Prove your humanity

A multi-state commission charged with protecting the Ohio River voted Thursday to move forward with an industry-backed proposal to eliminate its water pollution control standards for industrial and municipal wastewater discharges into the river.

The Ohio River Valley Water Sanitation Commission, known as ORSANCO, is supposed to ensure that the river is safe for drinking, fishing and recreation. Its commissioners from the federal government and eight states along the Ohio voted 14-to-6 at a board meeting in Louisville, KY to advance a proposal that would eliminate some pollution control standards.

LISTEN to Kara Holsopple and Inside Climate News reporter James Bruggers discuss the decision:

ORSANCO Director Richard Harrison said many of those protections are already addressed by the states, the U.S. Environmental Protection Agency, and the Clean Water Act.

“That has been the focus of the commission, to make sure our program in not redundant, that it’s the best use of our resources,” he said.

But according to one ORSANCO report, there are 188 instances where state and federal rules are not redundant to ORSANCO’s. Gail Hesse from the National Wildlife Federation said the commission should continue to do its job and enforce its standards.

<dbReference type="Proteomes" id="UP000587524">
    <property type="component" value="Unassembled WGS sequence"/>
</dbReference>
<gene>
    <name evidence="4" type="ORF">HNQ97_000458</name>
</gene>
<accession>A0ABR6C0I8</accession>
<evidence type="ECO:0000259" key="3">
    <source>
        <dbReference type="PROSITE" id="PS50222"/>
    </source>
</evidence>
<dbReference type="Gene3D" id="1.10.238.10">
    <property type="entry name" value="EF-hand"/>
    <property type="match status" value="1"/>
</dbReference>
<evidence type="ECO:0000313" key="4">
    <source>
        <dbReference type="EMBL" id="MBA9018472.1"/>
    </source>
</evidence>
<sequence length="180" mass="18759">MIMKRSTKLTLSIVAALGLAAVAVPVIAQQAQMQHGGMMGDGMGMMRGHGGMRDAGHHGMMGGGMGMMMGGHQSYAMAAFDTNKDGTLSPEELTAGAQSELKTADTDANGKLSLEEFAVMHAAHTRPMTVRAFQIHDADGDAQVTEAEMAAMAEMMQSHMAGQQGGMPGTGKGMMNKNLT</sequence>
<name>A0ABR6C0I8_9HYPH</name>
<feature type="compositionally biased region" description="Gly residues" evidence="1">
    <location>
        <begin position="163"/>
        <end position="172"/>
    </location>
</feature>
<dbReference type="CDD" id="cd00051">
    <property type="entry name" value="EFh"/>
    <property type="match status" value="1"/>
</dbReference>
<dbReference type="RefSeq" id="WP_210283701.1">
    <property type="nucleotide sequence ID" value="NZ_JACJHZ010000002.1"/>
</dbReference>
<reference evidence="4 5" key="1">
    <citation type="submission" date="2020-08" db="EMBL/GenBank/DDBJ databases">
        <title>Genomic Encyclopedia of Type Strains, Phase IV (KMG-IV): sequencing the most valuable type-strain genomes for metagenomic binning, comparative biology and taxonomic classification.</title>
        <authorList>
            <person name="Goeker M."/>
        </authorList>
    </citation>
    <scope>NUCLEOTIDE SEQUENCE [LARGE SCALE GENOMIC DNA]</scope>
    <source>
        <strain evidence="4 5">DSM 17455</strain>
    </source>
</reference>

“The vote is a shameful retreat for the officials charged with the environmental stewardship of the Ohio River,” she said.

In addition to providing drinking water to 5 million people, the Ohio River is known as a “working river” because of the hundreds of industrial and wastewater treatment plants along its 981 mile route.

Board members from Ohio and West Virginia voted for moving forward with eliminating the standards known as “Option 2.” But the Pennsylvania Department of Environmental Protection representative voted “no.”

In an email to the Allegheny Front, the DEP explained its stance:

“Pennsylvania does not support Option 2 which will eliminate core elements of the Pollution Controls Standards as signatory members of the Ohio River Valley Water Sanitation Commission.  The standards in place do not constitute an unnecessary regulatory burden and rather provide certainty for regulated entities along the length of the Ohio River while providing protection of designated uses. Changing the PCS as proposed in Option 2 would cause a number of regulatory issues that are unique to Pennsylvania, which could lead to regulatory uncertainty and possible diminished water quality in the Ohio River.“

The DEP email stated the agency prefers another proposal, Option 4, which includes a comprehensive analysis and review of the pollution control program.

Industry support of the plan to eliminate ORSANCO’s pollution control standards for the Ohio reflects efforts by the Trump administration to rollback environmental regulations.

Based on the vote to move forward with Option 2, ORSANCO plans to open another round of public review and comment. The board could make a final decision in early October.